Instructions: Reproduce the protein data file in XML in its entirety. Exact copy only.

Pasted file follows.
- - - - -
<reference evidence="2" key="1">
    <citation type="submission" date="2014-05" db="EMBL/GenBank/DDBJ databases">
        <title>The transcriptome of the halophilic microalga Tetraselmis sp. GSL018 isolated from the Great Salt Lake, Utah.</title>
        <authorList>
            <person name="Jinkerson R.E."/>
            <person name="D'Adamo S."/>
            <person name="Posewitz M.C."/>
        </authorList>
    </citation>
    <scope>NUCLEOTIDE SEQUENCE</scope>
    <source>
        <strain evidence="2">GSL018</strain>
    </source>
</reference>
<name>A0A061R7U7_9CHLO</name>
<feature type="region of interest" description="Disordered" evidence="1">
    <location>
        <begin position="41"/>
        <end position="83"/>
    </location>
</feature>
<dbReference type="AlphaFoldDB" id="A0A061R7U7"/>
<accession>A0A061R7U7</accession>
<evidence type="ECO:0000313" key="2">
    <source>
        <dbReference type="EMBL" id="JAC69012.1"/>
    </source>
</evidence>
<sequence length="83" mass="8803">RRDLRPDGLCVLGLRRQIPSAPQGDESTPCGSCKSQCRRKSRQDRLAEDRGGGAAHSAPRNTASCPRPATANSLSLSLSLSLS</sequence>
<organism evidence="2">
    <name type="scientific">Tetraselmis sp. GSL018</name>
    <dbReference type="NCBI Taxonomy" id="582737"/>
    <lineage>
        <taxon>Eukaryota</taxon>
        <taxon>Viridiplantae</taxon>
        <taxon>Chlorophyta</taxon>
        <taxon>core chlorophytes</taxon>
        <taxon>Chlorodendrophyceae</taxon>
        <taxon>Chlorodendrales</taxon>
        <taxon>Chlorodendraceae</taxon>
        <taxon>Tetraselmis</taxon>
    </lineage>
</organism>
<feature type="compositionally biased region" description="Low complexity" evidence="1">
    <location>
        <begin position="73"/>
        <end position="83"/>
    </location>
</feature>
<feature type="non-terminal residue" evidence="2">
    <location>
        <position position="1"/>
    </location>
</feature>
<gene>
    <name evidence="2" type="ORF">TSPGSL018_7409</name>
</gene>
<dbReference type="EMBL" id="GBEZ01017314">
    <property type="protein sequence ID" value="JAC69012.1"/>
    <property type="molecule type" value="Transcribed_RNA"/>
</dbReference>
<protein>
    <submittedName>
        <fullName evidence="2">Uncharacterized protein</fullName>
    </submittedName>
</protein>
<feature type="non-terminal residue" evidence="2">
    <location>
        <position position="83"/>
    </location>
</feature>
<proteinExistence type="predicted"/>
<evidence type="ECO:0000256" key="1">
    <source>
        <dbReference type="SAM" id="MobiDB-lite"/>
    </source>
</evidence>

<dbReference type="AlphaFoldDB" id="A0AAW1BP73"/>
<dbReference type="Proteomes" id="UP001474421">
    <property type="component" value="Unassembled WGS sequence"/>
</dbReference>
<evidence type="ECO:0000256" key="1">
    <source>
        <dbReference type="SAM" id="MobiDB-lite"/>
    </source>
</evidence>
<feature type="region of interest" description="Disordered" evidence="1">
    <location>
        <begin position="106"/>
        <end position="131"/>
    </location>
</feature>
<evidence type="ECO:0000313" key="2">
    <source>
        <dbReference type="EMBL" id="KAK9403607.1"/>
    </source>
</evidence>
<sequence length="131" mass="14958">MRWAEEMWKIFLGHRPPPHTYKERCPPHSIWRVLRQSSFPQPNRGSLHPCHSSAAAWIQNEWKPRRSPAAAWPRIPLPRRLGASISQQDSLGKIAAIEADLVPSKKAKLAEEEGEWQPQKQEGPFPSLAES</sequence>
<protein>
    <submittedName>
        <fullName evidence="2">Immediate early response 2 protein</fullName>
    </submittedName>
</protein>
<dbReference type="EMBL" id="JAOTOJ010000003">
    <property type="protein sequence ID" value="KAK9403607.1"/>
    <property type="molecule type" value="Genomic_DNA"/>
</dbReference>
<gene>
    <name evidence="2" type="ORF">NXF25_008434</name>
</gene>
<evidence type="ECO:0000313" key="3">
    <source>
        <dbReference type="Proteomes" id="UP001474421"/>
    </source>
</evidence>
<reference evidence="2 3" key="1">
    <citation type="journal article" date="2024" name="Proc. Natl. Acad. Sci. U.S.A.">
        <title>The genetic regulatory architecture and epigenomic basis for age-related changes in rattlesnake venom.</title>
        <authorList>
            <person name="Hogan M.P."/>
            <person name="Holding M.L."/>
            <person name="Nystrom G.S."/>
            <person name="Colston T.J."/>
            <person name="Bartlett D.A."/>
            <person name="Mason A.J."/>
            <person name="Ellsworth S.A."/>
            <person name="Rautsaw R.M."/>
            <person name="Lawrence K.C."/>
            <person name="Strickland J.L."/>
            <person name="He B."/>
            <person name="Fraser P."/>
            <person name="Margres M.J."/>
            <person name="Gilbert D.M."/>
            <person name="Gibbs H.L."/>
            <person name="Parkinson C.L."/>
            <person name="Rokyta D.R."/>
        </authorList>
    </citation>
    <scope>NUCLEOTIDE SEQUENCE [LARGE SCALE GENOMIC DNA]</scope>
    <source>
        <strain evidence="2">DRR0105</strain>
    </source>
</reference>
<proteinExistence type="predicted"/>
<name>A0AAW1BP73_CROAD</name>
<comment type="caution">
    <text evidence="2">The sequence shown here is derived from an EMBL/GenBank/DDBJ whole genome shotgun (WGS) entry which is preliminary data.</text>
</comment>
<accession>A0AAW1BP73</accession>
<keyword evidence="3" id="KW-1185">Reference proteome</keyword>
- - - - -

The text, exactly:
<reference evidence="2" key="1">
    <citation type="submission" date="2014-05" db="EMBL/GenBank/DDBJ databases">
        <title>The transcriptome of the halophilic microalga Tetraselmis sp. GSL018 isolated from the Great Salt Lake, Utah.</title>
        <authorList>
            <person name="Jinkerson R.E."/>
            <person name="D'Adamo S."/>
            <person name="Posewitz M.C."/>
        </authorList>
    </citation>
    <scope>NUCLEOTIDE SEQUENCE</scope>
    <source>
        <strain evidence="2">GSL018</strain>
    </source>
</reference>
<name>A0A061R7U7_9CHLO</name>
<feature type="region of interest" description="Disordered" evidence="1">
    <location>
        <begin position="41"/>
        <end position="83"/>
    </location>
</feature>
<dbReference type="AlphaFoldDB" id="A0A061R7U7"/>
<accession>A0A061R7U7</accession>
<evidence type="ECO:0000313" key="2">
    <source>
        <dbReference type="EMBL" id="JAC69012.1"/>
    </source>
</evidence>
<sequence length="83" mass="8803">RRDLRPDGLCVLGLRRQIPSAPQGDESTPCGSCKSQCRRKSRQDRLAEDRGGGAAHSAPRNTASCPRPATANSLSLSLSLSLS</sequence>
<organism evidence="2">
    <name type="scientific">Tetraselmis sp. GSL018</name>
    <dbReference type="NCBI Taxonomy" id="582737"/>
    <lineage>
        <taxon>Eukaryota</taxon>
        <taxon>Viridiplantae</taxon>
        <taxon>Chlorophyta</taxon>
        <taxon>core chlorophytes</taxon>
        <taxon>Chlorodendrophyceae</taxon>
        <taxon>Chlorodendrales</taxon>
        <taxon>Chlorodendraceae</taxon>
        <taxon>Tetraselmis</taxon>
    </lineage>
</organism>
<feature type="compositionally biased region" description="Low complexity" evidence="1">
    <location>
        <begin position="73"/>
        <end position="83"/>
    </location>
</feature>
<feature type="non-terminal residue" evidence="2">
    <location>
        <position position="1"/>
    </location>
</feature>
<gene>
    <name evidence="2" type="ORF">TSPGSL018_7409</name>
</gene>
<dbReference type="EMBL" id="GBEZ01017314">
    <property type="protein sequence ID" value="JAC69012.1"/>
    <property type="molecule type" value="Transcribed_RNA"/>
</dbReference>
<protein>
    <submittedName>
        <fullName evidence="2">Uncharacterized protein</fullName>
    </submittedName>
</protein>
<feature type="non-terminal residue" evidence="2">
    <location>
        <position position="83"/>
    </location>
</feature>
<proteinExistence type="predicted"/>
<evidence type="ECO:0000256" key="1">
    <source>
        <dbReference type="SAM" id="MobiDB-lite"/>
    </source>
</evidence>

<dbReference type="AlphaFoldDB" id="A0AAW1BP73"/>
<dbReference type="Proteomes" id="UP001474421">
    <property type="component" value="Unassembled WGS sequence"/>
</dbReference>
<evidence type="ECO:0000256" key="1">
    <source>
        <dbReference type="SAM" id="MobiDB-lite"/>
    </source>
</evidence>
<feature type="region of interest" description="Disordered" evidence="1">
    <location>
        <begin position="106"/>
        <end position="131"/>
    </location>
</feature>
<evidence type="ECO:0000313" key="2">
    <source>
        <dbReference type="EMBL" id="KAK9403607.1"/>
    </source>
</evidence>
<sequence length="131" mass="14958">MRWAEEMWKIFLGHRPPPHTYKERCPPHSIWRVLRQSSFPQPNRGSLHPCHSSAAAWIQNEWKPRRSPAAAWPRIPLPRRLGASISQQDSLGKIAAIEADLVPSKKAKLAEEEGEWQPQKQEGPFPSLAES</sequence>
<protein>
    <submittedName>
        <fullName evidence="2">Immediate early response 2 protein</fullName>
    </submittedName>
</protein>
<dbReference type="EMBL" id="JAOTOJ010000003">
    <property type="protein sequence ID" value="KAK9403607.1"/>
    <property type="molecule type" value="Genomic_DNA"/>
</dbReference>
<gene>
    <name evidence="2" type="ORF">NXF25_008434</name>
</gene>
<evidence type="ECO:0000313" key="3">
    <source>
        <dbReference type="Proteomes" id="UP001474421"/>
    </source>
</evidence>
<reference evidence="2 3" key="1">
    <citation type="journal article" date="2024" name="Proc. Natl. Acad. Sci. U.S.A.">
        <title>The genetic regulatory architecture and epigenomic basis for age-related changes in rattlesnake venom.</title>
        <authorList>
            <person name="Hogan M.P."/>
            <person name="Holding M.L."/>
            <person name="Nystrom G.S."/>
            <person name="Colston T.J."/>
            <person name="Bartlett D.A."/>
            <person name="Mason A.J."/>
            <person name="Ellsworth S.A."/>
            <person name="Rautsaw R.M."/>
            <person name="Lawrence K.C."/>
            <person name="Strickland J.L."/>
            <person name="He B."/>
            <person name="Fraser P."/>
            <person name="Margres M.J."/>
            <person name="Gilbert D.M."/>
            <person name="Gibbs H.L."/>
            <person name="Parkinson C.L."/>
            <person name="Rokyta D.R."/>
        </authorList>
    </citation>
    <scope>NUCLEOTIDE SEQUENCE [LARGE SCALE GENOMIC DNA]</scope>
    <source>
        <strain evidence="2">DRR0105</strain>
    </source>
</reference>
<proteinExistence type="predicted"/>
<name>A0AAW1BP73_CROAD</name>
<comment type="caution">
    <text evidence="2">The sequence shown here is derived from an EMBL/GenBank/DDBJ whole genome shotgun (WGS) entry which is preliminary data.</text>
</comment>
<accession>A0AAW1BP73</accession>
<keyword evidence="3" id="KW-1185">Reference proteome</keyword>